The High Court has held that a bank waived privilege in all contemporaneous communications with its lawyers relating to particular transactions that were alleged to be a sham, as the bank had deployed the lawyers’ advice that the transactions were lawful in order to support its case on the merits. That was regardless of whether the particular documents relied on had already lost privilege by the time the bank had deployed them (having been provided to the SFO and used in a separate criminal trial): PCP Capital Partners LLP v Barclays Bank plc [2020] EWHC 1393 (Comm).

This is an application of the principle of collateral waiver, or the “cherry picking rule”, which says that a party who relies on privileged material to support its claim may be required to disclose other privileged material relating to the same issue or transaction. The principle is designed to avoid the unfairness which might result if the court were denied the full picture.

The decision will be of particular interest to financial institutions, because it considered the scenario where the bank had provided the documents relied on in this case to the SFO under a limited waiver of privilege, and the documents had been relied on by the SFO in the context of criminal proceedings. Unusually for cases involving waiver, the documents had therefore already lost their privileged status by the time the bank deployed them in the present civil proceedings. The court rejected the argument that, because of this, reliance could not result in a waiver. The bank had provided the documents to the SFO knowing they might be deployed at the criminal trial. The decision leaves open whether the position might have been different if the bank had had no involvement at all in their deployment. However, this could leave financial institutions in the position where privileged documents put in the public domain through criminal or regulatory investigations, cannot be relied on in follow-on civil proceedings, for fear of collateral waiver of privilege attaching to a broader set of privileged communications.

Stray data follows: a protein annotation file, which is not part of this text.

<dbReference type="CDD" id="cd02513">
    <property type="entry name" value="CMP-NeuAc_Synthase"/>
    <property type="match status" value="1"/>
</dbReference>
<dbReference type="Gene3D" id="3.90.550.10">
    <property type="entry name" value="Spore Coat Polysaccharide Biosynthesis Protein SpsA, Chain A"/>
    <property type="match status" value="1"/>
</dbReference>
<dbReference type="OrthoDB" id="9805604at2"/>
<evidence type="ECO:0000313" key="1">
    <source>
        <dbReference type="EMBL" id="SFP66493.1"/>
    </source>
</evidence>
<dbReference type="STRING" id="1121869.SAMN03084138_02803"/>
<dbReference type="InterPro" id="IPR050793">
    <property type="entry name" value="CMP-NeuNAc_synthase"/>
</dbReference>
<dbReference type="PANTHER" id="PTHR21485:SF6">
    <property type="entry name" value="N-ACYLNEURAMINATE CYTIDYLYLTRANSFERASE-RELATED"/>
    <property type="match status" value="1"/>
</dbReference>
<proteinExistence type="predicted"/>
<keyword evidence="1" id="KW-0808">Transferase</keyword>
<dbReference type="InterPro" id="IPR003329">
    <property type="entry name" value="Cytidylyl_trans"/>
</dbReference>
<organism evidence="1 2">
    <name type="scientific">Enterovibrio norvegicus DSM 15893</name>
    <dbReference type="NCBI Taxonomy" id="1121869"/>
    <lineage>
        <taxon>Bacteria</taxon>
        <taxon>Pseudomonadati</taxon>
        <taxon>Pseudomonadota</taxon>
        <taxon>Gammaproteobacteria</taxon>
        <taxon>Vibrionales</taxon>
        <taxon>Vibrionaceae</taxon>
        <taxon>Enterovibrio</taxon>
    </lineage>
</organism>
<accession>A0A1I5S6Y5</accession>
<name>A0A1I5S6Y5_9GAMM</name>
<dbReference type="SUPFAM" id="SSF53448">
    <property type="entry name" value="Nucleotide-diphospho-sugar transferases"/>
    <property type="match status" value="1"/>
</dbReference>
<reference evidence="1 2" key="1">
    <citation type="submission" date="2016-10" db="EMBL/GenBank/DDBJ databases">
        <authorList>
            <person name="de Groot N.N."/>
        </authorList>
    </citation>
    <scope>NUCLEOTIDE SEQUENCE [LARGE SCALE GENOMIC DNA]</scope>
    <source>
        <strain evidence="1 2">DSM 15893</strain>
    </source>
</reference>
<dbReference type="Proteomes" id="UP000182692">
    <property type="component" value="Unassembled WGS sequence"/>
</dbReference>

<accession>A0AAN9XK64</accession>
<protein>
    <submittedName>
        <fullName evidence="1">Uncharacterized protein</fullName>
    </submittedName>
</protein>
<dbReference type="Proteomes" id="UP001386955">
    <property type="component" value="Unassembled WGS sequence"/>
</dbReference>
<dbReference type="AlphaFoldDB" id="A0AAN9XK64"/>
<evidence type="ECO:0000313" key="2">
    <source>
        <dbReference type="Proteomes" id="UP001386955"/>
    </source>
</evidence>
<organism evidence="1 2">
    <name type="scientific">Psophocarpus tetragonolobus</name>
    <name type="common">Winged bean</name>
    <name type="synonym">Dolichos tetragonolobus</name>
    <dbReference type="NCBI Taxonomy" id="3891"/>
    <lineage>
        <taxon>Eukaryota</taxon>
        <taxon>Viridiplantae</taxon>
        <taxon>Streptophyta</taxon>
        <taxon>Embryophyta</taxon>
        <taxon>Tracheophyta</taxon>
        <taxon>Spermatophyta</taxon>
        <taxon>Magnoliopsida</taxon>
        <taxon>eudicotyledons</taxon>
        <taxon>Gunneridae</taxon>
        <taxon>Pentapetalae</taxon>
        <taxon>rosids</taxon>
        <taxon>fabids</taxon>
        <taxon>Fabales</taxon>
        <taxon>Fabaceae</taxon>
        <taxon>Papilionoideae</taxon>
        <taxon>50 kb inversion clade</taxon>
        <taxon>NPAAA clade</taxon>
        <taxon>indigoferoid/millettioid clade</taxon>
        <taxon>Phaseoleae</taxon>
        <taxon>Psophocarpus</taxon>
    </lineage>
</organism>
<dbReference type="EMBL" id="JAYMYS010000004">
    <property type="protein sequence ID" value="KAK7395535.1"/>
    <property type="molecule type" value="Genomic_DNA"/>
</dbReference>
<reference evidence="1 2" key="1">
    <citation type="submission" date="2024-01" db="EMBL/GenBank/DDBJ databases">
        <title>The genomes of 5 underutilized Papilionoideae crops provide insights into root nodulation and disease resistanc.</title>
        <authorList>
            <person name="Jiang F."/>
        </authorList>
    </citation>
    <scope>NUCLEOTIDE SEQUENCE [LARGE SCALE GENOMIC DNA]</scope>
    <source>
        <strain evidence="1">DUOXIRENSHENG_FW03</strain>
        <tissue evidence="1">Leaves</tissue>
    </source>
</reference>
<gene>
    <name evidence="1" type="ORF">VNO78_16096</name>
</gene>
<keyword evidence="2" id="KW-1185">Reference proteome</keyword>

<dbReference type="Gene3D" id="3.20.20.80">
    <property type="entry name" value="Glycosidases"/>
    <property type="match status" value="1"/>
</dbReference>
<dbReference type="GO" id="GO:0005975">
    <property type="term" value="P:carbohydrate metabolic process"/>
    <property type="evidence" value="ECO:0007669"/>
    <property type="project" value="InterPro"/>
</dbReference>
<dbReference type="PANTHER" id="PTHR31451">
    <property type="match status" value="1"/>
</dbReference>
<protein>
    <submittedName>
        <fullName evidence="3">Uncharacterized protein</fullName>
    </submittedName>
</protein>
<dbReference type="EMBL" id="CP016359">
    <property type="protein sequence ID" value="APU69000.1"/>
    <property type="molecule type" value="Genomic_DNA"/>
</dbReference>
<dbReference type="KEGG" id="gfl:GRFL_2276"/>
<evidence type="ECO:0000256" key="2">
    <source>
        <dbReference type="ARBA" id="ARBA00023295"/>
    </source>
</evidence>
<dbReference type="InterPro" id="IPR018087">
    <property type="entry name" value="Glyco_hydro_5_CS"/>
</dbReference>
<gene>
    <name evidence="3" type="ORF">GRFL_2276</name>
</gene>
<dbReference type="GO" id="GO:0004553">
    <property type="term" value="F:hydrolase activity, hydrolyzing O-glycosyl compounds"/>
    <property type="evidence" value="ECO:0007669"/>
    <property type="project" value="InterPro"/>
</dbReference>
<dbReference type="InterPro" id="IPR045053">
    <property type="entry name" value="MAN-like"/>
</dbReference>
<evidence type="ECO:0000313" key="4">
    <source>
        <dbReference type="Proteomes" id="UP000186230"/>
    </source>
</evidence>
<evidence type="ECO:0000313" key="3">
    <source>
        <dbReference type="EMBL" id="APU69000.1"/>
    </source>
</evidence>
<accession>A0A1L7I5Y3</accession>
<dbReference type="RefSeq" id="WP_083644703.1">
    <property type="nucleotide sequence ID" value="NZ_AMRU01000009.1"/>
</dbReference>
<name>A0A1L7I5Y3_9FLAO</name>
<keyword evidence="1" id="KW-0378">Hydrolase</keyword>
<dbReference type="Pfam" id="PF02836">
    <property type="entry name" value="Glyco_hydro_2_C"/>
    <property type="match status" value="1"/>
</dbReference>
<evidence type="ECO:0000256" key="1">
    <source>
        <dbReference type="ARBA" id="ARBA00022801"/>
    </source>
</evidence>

In many previous cases the court has held that privilege will not be waived if a party relies on the “effect” of privileged material rather than its “content” – though the dividing line in practice has been far from clear. The court in this case equates the “effect” of legal advice with its conclusion or outcome, but says the distinction cannot be applied mechanistically. Instead, the question of whether privilege has been waived depends on an “acutely fact-sensitive exercise” as to whether there is reliance, the purpose of that reliance and the particular context. It’s clear that, if this approach is followed in other cases, a waiver may result even if only the conclusion of legal advice is relied on. But beyond that, the decision arguably makes it no easier to draw a line between references that will result in a waiver and those that will not.

For a more detailed discussion of the decision, please see our litigation blog post.